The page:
Sunday, August 28, 2011

In which Ruth teaches a lesson (and faces some disturbing truths about student lifestyle)

So, with lots of you guys going back to school, I started brainstorming things I learned in my years as a student, which turned into a list of my very many talents. It quickly became obvious that such a list was too long to be feasible, so I tried to narrow it down to specific skills that would be useful to each of you in your academic careers.

That’s right. Today, I am going to teach you about the art of pulling all-nighters.

Before I start I would like to caution you. Pulling all-nighters isn’t for everybody. Some people just can’t take it. Some GPA’s just can’t take it. It’s risky business.

That said, I think almost a third of the papers I wrote my fourth year was a result of all-nighters. That’s an exaggeration, but I think it’s safe to say that I’m actually quite an expert at it. I am certainly not condoning it as a frequent practice, but should there be extenuating circumstances and you find yourself in a situation where one is necessary, I hope my advice might be of use.

Stage 1: The Causal Stage

First: Catalyst; AKA The Assignment

All-nighters can be divided into three stages. The first stage is known as the “causal stage.” It is initiated by the catalyst, or an assignment. This task (paper, test, exam, whatever the case may be) can be assigned at the beginning of the semester or any point up until the final. This stage takes absolutely no preparation or organization, because, if you were the kind of person who prepared or organized, you wouldn’t be pulling an all-nighter. The causal stage may vary greatly from person to person, but is characterized by a general lack of conscientiousness or responsibility. Time is wasted in any numbers of ways from surfing the internet, to doing other school work that is necessary but not as pressing, to even cleaning your room.

The causal stage does not have to be a result of negligence on the part of the student. It can be a result of just plain having too much work and not enough time. As we all are aware, the majority of professors either believe that you have no other classes or believe that your other classes are all moot because they could never matter as much as the one they teach. The farther you go into your academic career, the more likely this stage will be a result of having a crazily busy life.

Stage 2: The Decisions Stage

Stage two is known as the “decisions stage.” It begins when you finally sit down and decide that you can’t put if off any longer, no matter how much else you have to do (or how much you don’t want to do it). This is perhaps the most crucial of the three stages, both because it is when the most work is done and because the point of time at which it begins is a high predictor for your final grade. Just as with the causal stage, if the decision stage begins early enough, the necessity of an all-nighter may be avoided all together.

Barring that, if you are actually going to do it, some strategizing is necessary. You will need to create an environment that discourages sleep and encourages desperate bleary-eyed productivity, with an arsenal of resources and secret weapons at hand if you want to get through the night functioning somewhat normally.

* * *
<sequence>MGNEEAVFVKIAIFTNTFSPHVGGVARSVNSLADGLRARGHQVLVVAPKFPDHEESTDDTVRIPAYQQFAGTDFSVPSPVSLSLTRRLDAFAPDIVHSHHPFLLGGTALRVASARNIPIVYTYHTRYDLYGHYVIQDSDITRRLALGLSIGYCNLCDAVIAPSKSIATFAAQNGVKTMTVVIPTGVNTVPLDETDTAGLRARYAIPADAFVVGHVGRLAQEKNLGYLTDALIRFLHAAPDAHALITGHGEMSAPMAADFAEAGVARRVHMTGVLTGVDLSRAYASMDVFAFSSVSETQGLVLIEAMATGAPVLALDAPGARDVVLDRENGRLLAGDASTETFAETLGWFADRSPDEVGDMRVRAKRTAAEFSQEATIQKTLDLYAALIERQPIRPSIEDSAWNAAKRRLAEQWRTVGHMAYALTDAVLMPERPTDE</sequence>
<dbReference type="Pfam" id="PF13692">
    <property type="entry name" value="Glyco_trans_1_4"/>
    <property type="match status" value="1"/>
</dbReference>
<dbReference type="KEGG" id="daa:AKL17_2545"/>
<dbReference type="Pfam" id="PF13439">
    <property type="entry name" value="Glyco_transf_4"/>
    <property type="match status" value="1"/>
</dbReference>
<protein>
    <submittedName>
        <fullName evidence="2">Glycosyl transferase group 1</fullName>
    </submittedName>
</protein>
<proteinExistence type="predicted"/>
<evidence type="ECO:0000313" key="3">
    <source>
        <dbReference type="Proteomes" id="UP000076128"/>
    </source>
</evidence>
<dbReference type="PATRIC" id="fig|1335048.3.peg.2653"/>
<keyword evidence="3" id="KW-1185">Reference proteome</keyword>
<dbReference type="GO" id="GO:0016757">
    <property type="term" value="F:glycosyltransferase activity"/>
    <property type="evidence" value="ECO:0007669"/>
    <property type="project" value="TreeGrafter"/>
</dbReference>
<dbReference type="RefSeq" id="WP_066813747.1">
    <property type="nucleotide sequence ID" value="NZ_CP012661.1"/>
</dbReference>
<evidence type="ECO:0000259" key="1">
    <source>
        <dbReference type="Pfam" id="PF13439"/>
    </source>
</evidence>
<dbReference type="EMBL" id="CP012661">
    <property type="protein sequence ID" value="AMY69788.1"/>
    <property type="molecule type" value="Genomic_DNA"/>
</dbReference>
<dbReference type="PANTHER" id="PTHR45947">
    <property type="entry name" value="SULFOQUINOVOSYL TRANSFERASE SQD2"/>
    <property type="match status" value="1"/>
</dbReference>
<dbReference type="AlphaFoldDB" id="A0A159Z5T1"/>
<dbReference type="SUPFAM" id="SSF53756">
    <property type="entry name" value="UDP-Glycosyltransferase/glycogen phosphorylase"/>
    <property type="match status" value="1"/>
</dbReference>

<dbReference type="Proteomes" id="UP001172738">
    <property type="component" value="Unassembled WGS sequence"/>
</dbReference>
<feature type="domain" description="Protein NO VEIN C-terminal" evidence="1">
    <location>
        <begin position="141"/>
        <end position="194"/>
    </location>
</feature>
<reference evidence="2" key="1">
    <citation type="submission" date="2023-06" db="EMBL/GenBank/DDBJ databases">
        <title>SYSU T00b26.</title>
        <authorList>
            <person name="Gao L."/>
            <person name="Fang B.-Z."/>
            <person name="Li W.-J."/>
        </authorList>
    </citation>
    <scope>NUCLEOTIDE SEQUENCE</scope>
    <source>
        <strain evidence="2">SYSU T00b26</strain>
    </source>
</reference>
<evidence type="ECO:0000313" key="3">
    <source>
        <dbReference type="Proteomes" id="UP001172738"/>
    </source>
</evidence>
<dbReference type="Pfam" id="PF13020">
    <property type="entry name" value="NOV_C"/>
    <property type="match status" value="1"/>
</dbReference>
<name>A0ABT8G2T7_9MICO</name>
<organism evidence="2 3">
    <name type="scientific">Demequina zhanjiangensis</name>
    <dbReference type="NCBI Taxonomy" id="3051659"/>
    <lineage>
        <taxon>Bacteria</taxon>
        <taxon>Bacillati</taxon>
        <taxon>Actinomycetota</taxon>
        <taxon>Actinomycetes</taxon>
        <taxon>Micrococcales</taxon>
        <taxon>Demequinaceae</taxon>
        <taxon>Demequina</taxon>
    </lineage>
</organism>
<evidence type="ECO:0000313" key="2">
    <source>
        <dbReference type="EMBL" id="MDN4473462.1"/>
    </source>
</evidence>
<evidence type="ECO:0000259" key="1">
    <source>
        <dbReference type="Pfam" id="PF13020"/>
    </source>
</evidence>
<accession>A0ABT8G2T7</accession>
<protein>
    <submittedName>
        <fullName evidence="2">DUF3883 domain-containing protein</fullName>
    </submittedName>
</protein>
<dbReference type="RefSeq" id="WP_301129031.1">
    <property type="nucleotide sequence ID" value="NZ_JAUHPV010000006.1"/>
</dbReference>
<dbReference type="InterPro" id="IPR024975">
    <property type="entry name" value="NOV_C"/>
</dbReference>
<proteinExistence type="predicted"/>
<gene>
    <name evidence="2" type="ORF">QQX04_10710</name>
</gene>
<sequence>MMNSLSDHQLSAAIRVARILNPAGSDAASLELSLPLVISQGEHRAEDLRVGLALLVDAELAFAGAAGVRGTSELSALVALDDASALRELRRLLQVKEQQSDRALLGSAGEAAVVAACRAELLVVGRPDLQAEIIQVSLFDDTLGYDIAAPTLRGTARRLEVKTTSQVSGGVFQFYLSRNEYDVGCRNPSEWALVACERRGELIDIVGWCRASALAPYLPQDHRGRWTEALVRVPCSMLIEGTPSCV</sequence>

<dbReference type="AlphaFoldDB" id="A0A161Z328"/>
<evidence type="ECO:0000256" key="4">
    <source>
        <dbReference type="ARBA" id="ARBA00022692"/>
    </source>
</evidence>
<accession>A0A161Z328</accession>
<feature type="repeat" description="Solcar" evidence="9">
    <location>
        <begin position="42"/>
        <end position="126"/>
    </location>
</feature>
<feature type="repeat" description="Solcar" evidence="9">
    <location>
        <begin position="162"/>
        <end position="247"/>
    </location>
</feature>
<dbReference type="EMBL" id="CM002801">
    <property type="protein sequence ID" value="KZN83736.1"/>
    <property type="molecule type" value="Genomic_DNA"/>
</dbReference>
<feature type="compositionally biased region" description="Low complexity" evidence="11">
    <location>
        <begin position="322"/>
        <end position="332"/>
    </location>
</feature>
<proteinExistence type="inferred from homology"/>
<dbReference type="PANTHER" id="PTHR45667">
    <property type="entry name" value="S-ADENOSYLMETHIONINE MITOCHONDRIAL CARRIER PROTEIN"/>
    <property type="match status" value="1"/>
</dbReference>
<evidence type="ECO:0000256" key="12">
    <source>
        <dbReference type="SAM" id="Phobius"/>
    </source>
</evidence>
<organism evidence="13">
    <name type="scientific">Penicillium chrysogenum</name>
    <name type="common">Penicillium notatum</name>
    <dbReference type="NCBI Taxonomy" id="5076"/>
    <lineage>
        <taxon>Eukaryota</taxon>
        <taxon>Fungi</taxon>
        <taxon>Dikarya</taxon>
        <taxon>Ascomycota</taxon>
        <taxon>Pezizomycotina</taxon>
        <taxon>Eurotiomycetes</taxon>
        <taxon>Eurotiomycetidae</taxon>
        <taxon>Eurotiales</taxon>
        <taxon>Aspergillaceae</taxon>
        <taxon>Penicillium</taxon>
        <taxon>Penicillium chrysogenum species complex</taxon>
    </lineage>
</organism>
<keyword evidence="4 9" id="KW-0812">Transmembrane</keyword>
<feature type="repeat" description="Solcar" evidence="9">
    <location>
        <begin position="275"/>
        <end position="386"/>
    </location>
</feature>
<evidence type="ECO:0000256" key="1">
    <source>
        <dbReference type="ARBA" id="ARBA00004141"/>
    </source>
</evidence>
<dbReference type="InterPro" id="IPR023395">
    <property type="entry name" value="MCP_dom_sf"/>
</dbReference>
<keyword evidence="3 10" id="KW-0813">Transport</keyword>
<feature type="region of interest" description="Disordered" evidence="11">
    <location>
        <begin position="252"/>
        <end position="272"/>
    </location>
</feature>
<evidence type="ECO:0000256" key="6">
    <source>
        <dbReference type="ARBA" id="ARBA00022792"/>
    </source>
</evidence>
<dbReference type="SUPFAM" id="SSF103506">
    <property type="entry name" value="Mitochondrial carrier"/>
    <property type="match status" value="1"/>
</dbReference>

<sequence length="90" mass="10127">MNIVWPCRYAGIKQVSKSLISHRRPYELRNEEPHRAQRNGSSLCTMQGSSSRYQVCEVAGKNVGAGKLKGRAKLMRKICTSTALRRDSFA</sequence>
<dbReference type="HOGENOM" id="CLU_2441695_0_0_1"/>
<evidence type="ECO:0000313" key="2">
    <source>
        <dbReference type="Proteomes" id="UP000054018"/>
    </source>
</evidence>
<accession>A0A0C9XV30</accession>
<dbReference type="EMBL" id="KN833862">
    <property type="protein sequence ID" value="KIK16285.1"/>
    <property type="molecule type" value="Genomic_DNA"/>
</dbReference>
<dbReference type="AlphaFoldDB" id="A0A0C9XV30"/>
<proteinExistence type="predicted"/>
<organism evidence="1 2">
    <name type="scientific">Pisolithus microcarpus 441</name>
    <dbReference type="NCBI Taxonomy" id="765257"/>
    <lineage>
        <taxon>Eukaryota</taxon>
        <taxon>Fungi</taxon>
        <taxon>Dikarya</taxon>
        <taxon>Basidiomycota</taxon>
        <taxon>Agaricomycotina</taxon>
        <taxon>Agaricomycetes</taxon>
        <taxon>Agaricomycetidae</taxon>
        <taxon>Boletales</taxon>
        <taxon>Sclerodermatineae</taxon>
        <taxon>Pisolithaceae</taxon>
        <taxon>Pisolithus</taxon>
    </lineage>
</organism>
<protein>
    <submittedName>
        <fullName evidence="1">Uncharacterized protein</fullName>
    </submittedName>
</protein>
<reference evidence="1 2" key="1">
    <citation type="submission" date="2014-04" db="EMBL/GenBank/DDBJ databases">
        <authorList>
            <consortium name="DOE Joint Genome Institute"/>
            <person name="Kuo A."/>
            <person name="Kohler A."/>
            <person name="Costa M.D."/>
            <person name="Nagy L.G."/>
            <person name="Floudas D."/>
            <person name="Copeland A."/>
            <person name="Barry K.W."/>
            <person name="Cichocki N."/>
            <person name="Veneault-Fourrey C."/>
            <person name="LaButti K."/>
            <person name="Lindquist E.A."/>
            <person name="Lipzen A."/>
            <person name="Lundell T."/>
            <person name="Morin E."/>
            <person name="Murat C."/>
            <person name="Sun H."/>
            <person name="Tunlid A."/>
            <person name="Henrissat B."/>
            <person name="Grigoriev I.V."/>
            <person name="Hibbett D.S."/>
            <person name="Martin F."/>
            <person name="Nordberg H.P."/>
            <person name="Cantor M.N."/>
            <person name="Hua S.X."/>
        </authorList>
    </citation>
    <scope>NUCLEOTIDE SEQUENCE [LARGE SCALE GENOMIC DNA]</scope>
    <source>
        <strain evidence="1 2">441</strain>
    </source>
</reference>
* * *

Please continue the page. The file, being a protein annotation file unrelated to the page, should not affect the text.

The Environment

Do not make yourself comfortable. No matter how tempting, do not sit on your bed. Even a couch is dangerous. If you are in need of a blanket, sit on the floor. If you are in the library, don't sit on a cushioned chair (also, if you are in the library, remember to take a toothbrush and an extra change of clothes for the next day). It may be occasionally necessary to change your position or move about to stay awake. Use your own discretion.

The Resources

Snacks: Preferably these will consist of non-sticky, finger food that take little attention to prepare or eat. Snacks are to be rationed and consumed at regular intervals throughout the night in order to keep yourself awake.

Beverages: Beverages serve the same purpose as snacks and should be sugary. Water works if no other option is available. Ration the same as snacks.

Alarm clock: Your alarm clock should be set every couple hours, starting around three o'clock and continuing until the morning. If you are in the library, use your cell phone or your computer with headphones.

Secret Weapons

Bathroom breaks: When you have a million different nonsensical thoughts running around, or when you find yourself staring at your screen/notebook indefinitely, take a quick break and run to the bathroom. Trust me, if you have been alternating snacks and drinks, you will need it.

The shower: The shower is like your trump card. When you have no other recourse, take a shower. Obviously, this is not possible if you are at the library (in such cases, replace with an outside jog around the building).

Stage 3: The Consequences Stage

The final stage of the all-nighter is the “consequences stage.” This is the stage that takes the most emotional resources and discipline. This is the period of time in which you have to force yourself to turn in your paper/take your test, and go through the rest of your day as normal. You have to attend your classes. You have to pay attention, take notes, and talk in discussions. Even if you make it through this day, the stage is not over. It extends at least until you receive your grade and can influence and overlap other all-nighters.

And that's all I have to say. Well, I also suggest you try as much as possible to not do this. Seriously, it's horrible. You get headaches, your digestive system is extremely angry with you, and your professors are not too happy either. So really, your life will be much easier if you can just avoid the whole vexed situation. Maybe I should have written a post on that? Oh well.

I love you all! Hope life is going well :)


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